Whenever you assign a new value to a variable, for example, PowerShell automatically searches for a number of attributes (like [ValidateSet()]) and uses the extra information provided by the attributes to validate the assignment and make sure it meets your criteria. Attributes like [ValidateSet()] can be a clever way of shortening your code because you can delegate the effort to check certain requirements to PowerShell and won’t need to write the validation code yourself.

If you use a variable inside a param() block to define parameters, PowerShell takes the string values defined by the [ValidateSet()] attribute to also provide argument completion on TAB, and editors like ISE or VSCode even provide rich Intellisense menus, listing the string values defined by the attribute.

Finding Attributes

To start playing with attributes, the hardest part often is to find out their names. All attributes are defined by special types that derive from [System.Attribute], and their type name ends with Attribute.

This code snippet dumps all attributes defined by PowerShell:

filter Test-Attribute([Type]$DerivedFrom)
{
  # get the parent type of this type
  $baseType = $_.BaseType
  do
  {
    # if the parent is derived from the desired type,
    # return it
    if ($baseType -eq $DerivedFrom)
    {
      $_
    }
    # else walk up the inheritance chain
    # by looking at the parent of the 
    # current parent until no more
    # parent exists
    $baseType = $baseType.BaseType
  } while ($baseType)
}

# dump all PowerShell types by taking (any) powershell type,
# identify its assembly, and dump all public types
[PSObject].Assembly.GetTypes() | 
  Where-Object IsPublic |
  # take only types that derive from "System.Attribute"
  Test-Attribute -DerivedFrom ([System.Attribute]) |
  # remove "Attribute" suffix
  ForEach-Object { $_ -replace 'Attribute$' } |
  # remove namespace prefix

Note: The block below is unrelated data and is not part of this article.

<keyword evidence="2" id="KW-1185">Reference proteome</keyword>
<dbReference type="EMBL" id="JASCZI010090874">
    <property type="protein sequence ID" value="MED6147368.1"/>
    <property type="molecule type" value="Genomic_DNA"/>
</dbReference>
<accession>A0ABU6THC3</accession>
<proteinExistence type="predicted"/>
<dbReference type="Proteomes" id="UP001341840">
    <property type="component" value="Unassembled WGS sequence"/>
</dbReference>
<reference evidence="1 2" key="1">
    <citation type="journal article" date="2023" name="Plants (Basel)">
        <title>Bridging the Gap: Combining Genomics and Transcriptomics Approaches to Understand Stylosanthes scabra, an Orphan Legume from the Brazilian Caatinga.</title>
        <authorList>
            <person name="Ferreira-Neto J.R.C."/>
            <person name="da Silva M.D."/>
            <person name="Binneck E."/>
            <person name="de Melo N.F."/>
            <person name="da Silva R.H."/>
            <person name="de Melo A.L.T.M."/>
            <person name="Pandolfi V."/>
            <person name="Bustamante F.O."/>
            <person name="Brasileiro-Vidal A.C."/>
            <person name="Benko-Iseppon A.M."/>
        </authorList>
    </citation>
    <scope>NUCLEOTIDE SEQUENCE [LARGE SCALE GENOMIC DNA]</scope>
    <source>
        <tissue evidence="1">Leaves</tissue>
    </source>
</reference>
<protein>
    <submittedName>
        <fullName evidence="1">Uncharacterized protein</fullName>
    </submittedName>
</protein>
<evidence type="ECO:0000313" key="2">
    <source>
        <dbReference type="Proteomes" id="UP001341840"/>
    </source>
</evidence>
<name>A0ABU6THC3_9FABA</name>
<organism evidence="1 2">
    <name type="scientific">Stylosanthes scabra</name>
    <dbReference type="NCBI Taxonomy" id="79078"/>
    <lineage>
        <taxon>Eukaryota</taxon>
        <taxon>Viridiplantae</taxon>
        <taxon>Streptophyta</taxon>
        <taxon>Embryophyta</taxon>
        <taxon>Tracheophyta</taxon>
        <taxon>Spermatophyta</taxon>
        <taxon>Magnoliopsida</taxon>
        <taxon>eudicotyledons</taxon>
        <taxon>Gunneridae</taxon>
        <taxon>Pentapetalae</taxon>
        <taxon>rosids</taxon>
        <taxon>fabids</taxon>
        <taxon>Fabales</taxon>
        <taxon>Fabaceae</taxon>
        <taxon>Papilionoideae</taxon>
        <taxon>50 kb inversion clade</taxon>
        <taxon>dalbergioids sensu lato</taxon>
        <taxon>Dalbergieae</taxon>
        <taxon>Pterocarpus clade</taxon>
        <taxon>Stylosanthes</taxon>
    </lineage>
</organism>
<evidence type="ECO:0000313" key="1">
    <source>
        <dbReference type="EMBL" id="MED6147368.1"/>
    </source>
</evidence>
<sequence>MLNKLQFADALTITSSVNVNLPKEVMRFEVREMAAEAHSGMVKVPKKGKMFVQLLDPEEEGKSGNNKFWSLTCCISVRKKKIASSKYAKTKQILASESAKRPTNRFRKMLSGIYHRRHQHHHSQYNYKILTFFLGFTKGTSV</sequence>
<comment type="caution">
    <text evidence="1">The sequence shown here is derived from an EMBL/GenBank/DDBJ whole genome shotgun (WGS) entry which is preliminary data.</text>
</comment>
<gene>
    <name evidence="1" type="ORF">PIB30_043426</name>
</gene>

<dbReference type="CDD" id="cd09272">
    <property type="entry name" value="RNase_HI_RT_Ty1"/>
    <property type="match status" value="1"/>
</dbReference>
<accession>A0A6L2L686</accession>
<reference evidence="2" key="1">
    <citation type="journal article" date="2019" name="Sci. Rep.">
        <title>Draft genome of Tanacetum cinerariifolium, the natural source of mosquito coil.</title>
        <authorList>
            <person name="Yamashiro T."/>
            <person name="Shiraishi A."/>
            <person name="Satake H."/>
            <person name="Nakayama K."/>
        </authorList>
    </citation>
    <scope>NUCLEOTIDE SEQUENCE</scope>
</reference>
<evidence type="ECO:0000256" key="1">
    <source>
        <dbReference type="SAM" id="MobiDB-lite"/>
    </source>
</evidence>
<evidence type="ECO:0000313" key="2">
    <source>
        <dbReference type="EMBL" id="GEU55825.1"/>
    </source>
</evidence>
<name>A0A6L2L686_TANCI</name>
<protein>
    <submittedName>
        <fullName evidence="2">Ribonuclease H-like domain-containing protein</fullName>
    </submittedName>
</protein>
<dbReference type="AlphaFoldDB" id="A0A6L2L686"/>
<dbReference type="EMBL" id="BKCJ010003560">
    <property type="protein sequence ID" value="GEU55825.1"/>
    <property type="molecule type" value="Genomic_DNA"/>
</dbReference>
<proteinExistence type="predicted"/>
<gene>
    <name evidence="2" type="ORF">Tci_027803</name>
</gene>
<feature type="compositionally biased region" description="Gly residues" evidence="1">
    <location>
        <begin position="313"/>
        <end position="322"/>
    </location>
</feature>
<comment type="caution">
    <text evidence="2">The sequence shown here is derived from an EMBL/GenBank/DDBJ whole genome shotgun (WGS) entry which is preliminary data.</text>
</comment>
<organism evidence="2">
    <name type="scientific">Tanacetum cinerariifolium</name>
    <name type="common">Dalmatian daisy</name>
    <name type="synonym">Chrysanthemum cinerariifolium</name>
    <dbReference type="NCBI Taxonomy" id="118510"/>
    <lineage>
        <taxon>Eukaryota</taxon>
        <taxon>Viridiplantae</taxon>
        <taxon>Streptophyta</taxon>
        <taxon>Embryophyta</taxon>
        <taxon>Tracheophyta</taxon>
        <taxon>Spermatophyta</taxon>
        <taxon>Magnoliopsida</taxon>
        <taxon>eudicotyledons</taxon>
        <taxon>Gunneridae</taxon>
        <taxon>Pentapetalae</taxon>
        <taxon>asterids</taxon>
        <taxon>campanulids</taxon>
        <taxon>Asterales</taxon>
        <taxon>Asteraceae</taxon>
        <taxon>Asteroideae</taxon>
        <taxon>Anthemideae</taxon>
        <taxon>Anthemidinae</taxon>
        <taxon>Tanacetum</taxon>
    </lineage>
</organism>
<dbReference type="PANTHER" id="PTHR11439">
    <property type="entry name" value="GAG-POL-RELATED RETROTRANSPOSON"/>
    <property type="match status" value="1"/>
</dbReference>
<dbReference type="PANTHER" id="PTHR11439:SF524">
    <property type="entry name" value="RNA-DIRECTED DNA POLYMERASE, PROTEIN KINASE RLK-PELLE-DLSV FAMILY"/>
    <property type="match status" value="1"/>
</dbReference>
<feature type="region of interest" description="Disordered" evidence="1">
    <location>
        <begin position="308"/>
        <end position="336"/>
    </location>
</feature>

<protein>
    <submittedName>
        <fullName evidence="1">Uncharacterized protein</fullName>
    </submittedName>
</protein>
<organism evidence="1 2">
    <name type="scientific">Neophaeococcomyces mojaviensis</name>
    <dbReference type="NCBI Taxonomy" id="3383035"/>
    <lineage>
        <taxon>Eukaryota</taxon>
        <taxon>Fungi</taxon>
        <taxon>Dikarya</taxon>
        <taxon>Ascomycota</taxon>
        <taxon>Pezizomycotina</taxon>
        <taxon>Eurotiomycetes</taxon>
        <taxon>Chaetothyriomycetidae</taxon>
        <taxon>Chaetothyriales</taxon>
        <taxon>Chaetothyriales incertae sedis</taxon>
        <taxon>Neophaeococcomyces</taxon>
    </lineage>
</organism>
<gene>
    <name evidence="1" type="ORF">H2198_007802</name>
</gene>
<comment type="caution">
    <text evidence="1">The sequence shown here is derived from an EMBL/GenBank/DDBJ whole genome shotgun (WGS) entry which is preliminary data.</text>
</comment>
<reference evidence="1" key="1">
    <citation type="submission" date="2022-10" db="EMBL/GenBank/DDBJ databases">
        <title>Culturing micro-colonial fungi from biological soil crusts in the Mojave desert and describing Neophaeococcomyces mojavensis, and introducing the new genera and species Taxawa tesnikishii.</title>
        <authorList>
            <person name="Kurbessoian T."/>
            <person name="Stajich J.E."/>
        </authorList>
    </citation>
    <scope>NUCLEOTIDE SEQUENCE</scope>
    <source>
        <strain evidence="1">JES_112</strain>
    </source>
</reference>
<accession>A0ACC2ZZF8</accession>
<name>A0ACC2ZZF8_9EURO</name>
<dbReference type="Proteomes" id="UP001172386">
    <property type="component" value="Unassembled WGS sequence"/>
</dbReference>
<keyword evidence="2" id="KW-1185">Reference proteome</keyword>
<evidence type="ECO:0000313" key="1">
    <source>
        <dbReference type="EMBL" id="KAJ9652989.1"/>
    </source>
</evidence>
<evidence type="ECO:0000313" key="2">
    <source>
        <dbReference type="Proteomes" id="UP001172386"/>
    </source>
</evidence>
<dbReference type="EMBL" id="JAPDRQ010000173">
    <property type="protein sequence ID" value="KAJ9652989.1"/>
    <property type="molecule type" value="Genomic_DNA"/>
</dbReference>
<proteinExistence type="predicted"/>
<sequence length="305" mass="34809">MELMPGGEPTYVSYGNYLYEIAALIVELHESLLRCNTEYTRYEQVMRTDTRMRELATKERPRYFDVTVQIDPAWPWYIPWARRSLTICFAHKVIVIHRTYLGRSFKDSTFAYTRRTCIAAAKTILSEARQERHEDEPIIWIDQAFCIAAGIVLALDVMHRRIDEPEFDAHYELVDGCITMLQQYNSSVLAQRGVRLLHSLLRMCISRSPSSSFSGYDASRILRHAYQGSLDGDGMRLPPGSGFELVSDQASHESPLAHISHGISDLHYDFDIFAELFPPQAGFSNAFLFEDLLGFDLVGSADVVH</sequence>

Foreach-Object { $_.Split('.')[-1] } |
  # output in attribute syntax
  ForEach-Object { "[$_()]"} |
  Sort-Object

The output looks similar to this:

[Alias()]
[AllowEmptyCollection()]
[AllowEmptyString()]
[AllowNull()]
[ArgumentCompleter()]
[ArgumentToConfigurationDataTransformation()]
[ArgumentTransformation()]
[Cmdlet()]
[CmdletBinding()]
[CmdletCommonMetadata()]
[CmdletMetadata()]
[CmdletProvider()]
[Credential()]
[DscLocalConfigurationManager()]
[DscProperty()]
[DscResource()]
[DynamicClassImplementationAssembly()]
[EtwEvent()]
[Hidden()]
[OutputType()]
[Parameter()]
[ParsingBase()]
[PSDefaultValue()]
[PSTypeName()]
[RunspaceConfigurationType()]
[SupportsWildcards()]
[ValidateArguments()]
[ValidateCount()]
[ValidateDrive()]
[ValidateEnumeratedArguments()]
[ValidateLength()]
[ValidateNotNull()]
[ValidateNotNullOrEmpty()]
[ValidatePattern()]
[ValidateRange()]
[ValidateScript()]
[ValidateSet()]
[ValidateTrustedData()]
[ValidateUserDrive()]

This lists the attributes exclusively defined by PowerShell only.

In addition, PowerShell reads and understands a number of attributes defined elsewhere, for example the attributes [DebuggerHidden()] and [DebuggerNotUserCode()] which can be used to hide PowerShell source code from the debugger.

Finding Attribute Values

Once you know the name of an attribute, you also need to know the type of values you can assign to it (the nature of its “metadata”).

Each attribute is defined by a type, and the “metadata” values that you can assign are really properties of this type. So you can find out the names and data types of the metadata by examining the properties of the type that defines the attribute.

Or just run this code:


filter Test-Attribute([Type]$DerivedFrom)
{
  # get the parent type of this type
  $baseType = $_.BaseType
  do
  {
    # if the parent is derived from the desired type,
    # return it
    if ($baseType -eq $DerivedFrom)
    {
      $_